Along with that – and not to get too graphic – my wife is the sexiest woman in the world. All the feelings of attraction and excitement, different and more intense and more fleeting and more addictive than the feelings that come with looking at beauty: I get all of those from being around my wife. Nobody else has ever, or could ever, have the same overwhelming effect on me so often, so immediately; all it takes is one glance in just the right way, and nothing else exists. Only she has that power over me. And it is a power, make no mistake: whatever I may want to say to hedge this topic, to moralize it, to objectify and reduce the feeling of sexual attraction, and the feelings of ecstasy, of connection, and of bliss that come with sex, the truth is, whether I can explain it or not, whether it needs explanation or not, sex is as powerful a part of love as any other.
It’s not necessary: I will say that. My relationship with my wife, our connection, our affection, our trust; none of that is built on sex, none of it relies on sex. I could not imagine, however, having the same relationship with her while having a sexual relationship with someone else. I don’t see how that would work. We could still be friends, even the best of friends; but she would not be my love. I know there are people who have polyamorous relationships, and I have to assume they care for their partners, and are excited by their partners, in the same way as I and my wife; but I can’t understand it. Suffice it to say that if everyone could share all parts of the relationship together, I can at least see how it could work; if people have separate intimate relationships in common, as in my understanding (based exclusively on televised fiction, which is why I don’t pretend to have an answer here) of religious polygamy, where a husband moves from wife to wife to wife on different nights – I can’t see that as the same kind of love that I have with my wife.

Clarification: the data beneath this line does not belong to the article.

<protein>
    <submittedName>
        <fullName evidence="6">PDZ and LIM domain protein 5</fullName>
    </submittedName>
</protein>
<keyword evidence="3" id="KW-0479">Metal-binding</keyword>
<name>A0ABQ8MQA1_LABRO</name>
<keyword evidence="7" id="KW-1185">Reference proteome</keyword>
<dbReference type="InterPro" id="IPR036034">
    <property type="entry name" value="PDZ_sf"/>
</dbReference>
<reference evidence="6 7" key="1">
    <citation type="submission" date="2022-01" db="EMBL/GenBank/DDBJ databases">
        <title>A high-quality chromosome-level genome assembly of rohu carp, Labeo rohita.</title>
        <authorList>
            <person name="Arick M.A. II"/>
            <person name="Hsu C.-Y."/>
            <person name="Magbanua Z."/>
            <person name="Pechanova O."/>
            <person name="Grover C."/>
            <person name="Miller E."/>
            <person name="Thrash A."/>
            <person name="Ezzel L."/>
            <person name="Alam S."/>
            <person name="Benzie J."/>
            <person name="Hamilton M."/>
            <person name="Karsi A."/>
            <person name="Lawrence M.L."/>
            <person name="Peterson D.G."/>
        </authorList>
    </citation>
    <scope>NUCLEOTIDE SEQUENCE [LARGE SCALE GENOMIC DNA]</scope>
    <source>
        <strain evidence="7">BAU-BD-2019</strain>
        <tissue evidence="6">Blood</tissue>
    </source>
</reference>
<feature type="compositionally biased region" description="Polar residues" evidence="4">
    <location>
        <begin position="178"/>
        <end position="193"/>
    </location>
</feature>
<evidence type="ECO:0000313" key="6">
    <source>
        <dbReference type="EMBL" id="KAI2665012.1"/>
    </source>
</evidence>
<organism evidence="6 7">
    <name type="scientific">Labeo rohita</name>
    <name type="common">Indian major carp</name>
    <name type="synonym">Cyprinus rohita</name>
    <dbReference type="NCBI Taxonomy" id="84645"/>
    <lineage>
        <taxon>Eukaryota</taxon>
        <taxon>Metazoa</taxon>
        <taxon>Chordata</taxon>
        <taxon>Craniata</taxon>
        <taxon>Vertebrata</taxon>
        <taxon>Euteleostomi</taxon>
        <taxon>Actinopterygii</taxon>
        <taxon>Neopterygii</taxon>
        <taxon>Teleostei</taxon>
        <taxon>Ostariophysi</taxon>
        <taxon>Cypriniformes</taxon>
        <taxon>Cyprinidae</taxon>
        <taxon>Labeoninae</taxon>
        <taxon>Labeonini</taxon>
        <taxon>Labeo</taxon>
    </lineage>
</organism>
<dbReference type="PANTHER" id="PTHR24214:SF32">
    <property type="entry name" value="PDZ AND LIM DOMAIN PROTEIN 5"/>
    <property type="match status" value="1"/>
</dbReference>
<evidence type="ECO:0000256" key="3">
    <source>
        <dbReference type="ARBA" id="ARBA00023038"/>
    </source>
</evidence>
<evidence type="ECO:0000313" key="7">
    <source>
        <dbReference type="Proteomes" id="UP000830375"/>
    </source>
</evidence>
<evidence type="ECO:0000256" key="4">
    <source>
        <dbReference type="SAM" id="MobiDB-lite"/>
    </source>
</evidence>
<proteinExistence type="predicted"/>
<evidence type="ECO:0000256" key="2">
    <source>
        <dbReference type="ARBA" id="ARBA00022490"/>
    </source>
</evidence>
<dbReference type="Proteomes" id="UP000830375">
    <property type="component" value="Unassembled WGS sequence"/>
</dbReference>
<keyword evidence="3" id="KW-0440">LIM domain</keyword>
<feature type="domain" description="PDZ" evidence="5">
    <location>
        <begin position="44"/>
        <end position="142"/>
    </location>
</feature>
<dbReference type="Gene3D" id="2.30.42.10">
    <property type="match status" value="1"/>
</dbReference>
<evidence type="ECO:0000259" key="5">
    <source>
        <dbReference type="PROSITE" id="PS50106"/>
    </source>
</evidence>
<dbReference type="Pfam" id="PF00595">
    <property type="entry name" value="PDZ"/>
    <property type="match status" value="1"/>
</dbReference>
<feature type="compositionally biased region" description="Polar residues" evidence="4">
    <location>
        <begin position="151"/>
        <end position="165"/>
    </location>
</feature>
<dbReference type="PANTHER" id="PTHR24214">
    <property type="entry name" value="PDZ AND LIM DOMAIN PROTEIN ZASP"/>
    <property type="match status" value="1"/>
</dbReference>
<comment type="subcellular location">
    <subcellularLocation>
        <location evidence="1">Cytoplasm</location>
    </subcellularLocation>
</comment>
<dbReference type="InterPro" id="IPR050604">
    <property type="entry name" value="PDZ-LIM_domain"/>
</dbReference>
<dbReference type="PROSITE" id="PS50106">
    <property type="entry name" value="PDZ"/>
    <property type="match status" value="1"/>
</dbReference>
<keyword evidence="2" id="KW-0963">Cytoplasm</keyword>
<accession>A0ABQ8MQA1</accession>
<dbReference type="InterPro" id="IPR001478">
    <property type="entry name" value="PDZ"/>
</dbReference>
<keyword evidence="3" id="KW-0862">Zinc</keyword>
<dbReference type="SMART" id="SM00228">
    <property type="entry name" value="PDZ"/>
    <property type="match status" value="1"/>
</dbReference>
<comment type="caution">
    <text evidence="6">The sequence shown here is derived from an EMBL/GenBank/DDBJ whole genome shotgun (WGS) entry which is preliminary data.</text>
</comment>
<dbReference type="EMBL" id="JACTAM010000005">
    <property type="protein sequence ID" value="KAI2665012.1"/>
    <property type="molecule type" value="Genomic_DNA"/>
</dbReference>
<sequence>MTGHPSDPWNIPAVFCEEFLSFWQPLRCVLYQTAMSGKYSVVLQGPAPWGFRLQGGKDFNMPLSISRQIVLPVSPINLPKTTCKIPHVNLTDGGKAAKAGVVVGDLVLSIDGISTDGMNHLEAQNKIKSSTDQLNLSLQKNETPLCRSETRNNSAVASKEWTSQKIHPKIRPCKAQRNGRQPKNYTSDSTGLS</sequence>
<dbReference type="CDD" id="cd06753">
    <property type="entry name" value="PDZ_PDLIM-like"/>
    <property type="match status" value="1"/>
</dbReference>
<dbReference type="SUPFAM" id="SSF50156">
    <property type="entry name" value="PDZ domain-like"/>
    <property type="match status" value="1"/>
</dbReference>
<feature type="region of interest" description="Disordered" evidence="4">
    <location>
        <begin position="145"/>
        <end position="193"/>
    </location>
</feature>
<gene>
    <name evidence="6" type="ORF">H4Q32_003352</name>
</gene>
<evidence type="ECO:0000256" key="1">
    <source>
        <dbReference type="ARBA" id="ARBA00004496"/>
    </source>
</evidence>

But then, I don’t think anyone else on Earth has the same kind of love that I have with my wife: I am unique, and she is unique, and thus what we have together is unique. So on some level, there is no word for what I feel for her, or at least no word that anyone else could ever know or understand or use. It is essentially uncommunicable.
Dang. Maybe my student was right. Maybe there is no point in defining love.
No: I still think it matters. My love for my wife is this way because it has grown and strengthened and become more for better than twenty years. When we met, when we started dating, and when we fell in love, there were all the same flaws and problems that other people have; maybe not as many, maybe not as serious, as there are for some relationships – after all, we stayed together – but love becomes unique and undefinable; I don’t think it starts that way. I think the feeling is, at first, recognizable, similar to what each of us had felt for other people in the past, similar to what other people feel in those circumstances. Knowing that, recognizing it, is what allowed us to first say to each other, “I love you,” and mean it. And I think it’s important that people recognize that phrase, and mean it when they say it, as something distinct from what people mean when they shout “I love you!” as they drive by the McDonald’s where their friends are at work. Because in a romantic situation, when someone says, “I love you,” and the other person says, “I love you too! You’re my best friend!” then there is at least a potential for serious and terrible heartbreak. There are countless dramatic moments in books, films, TV shows, based on this precise miscommunication, because it is one we can understand, relate to, maybe remember. That is the problem with using the exact same word for both very different feelings. And they are different feelings: I will use the phrase “romantic love” to separate them, but that doesn’t work in the moment, because you can’t say “I love you romantically” and mean it. When you tell someone that you love them in the way that I say it to my wife, then the word cannot be qualified and modified: it has to be everything, all in one, because that’s what the word represents: that’s the love I mean when I say it to her. Everything. All that I am, and all that I have, with her, forever. That’s love.